Styx at Artpark (2014)


One thing we learned during Styx’s latest stopover in Lewiston is that not even the great and powerful Tommy Shaw is immune to the pressures of a 24-hour news cycle.  He admitted as much when he took a moment to let everyone in on his recent foray into the ALS Ice Bucket Challenge, a social media sensation which has garnered as much attention for its self-promotional possibilities as it has for the cause itself.

Now, I’m all for donating and drawing awareness to a condition as devastating as ALS, but wouldn’t a quiet contribution via the USPS be just as effective?  Do we really need a litter of publicity hounds clogging up news feeds just so they can prove to the world that they’re not afraid of a short-lived body shock?

I’ll be sending money minus all the fanfare, but I can see why celebrities have capitalized on the movement’s momentum.  It gives them a cost-effective platform for spreading the word about whatever projects they have on the horizon as well as demonstrating how much they care for those afflicted with the disease.

The thing with Shaw is that we didn’t require any further evidence to support his character, because it’s right there in the music.  His magnetic demeanor and everyman songwriting have endeared us since he joined Styx back in 1975, so everything else he does is simply part of a late-career victory lap.

Shaw and the rest of his bandmates stopped at Artpark on the way last Tuesday night for a sold-out show mirroring the energized environment of their 2006 triumph which memorably coincided with the manhunt for convicted murderer Ralph “Bucky” Phillips.  I didn’t attend that show, but, having seen them last fall inside the Niagara Fallsview Casino, I can say with confidence that the 2014 incarnation of Styx is as talented and driven to excellence as any previous era.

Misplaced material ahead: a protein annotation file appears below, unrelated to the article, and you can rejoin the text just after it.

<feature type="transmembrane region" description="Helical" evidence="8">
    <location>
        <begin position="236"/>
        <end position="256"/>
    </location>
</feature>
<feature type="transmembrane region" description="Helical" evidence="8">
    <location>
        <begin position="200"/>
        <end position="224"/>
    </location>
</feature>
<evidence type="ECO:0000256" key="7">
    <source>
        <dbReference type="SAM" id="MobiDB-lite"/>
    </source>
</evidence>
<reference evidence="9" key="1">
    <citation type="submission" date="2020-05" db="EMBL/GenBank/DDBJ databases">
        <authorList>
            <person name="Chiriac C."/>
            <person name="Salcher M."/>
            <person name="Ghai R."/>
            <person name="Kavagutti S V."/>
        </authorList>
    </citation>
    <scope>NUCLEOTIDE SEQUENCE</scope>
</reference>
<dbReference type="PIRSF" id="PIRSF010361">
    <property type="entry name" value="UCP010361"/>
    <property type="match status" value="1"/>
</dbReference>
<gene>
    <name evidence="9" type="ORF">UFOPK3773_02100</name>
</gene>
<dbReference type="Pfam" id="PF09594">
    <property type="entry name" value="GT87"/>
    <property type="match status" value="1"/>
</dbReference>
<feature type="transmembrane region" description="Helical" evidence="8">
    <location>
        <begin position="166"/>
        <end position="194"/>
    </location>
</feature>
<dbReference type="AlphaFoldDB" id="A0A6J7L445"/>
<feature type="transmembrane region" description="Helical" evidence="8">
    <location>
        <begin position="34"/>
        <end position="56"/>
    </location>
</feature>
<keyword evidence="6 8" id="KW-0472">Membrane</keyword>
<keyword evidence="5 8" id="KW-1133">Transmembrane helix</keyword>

“The Grand Illusion,” “Too Much Time on My Hands” and “Fooling Yourself (The Angry Young Man)” lit the fuse early on by teasing the individual talents of each member just enough to get the crowd’s appetite whetted before the set’s main course was served.

By that, I mean the smorgasbord of ‘70s and ‘80s classics responsible for making Styx beloved by fans and loathed by a critical establishment often known for wearing misguided elitism on its sleeve.  I’m talking about “Man in the Wilderness,” “Crystal Ball,” and “Suite Madame Blue,” seismic compositions that even the haters can admit are worthy of being mentioned in the same breath as other gems from the era.

Tommy Shaw and James “JY” Young thrust themselves into these arrangements with infinite stamina night after night, while Lawrence Gowan continues to prove why he was the ideal replacement following Dennis DeYoung’s departure in 1999.  His vocals are spot-on and he possesses analogous operatic instincts which have seamlessly crossed over into the Styx universe.

I wish he would’ve graced us with “A Criminal Mind,” a chilling confessional from his 1982 solo release “Strange Animal,” but that’s really the only quibble I have regarding what went down along the banks of the Niagara Gorge.

Bassist Ricky Phillips and drummer Todd Sucherman are fully entrenched in the fold by this point and comprise a ripping rhythm section able to hold the pieces together through every change of key.  Being the unsung faces of the group hasn’t impeded their ability to make an impression, especially when Phillips joins Shaw and Young for a few center stage photo-ops.

Styx knows what the fans want and do their best to meet all expectations with few surprises, so how much you derive from the experience depends on your level of affection for the band’s legacy going in.

What I will say about Artpark’s 2014 season overall is that not even a stellar, soft-ticketed lineup can weed out those choice concertgoers for whom being in the presence of various musical legends provides nothing more than a soundtrack for their own meandering, not-so-private conversations.  If you’re early enough to position yourself within the lower bowl, it’s an outdoor vibe difficult to top, but, if you’re on the pavement or beyond, the performance is no longer the sole force vying for everyone’s attention.








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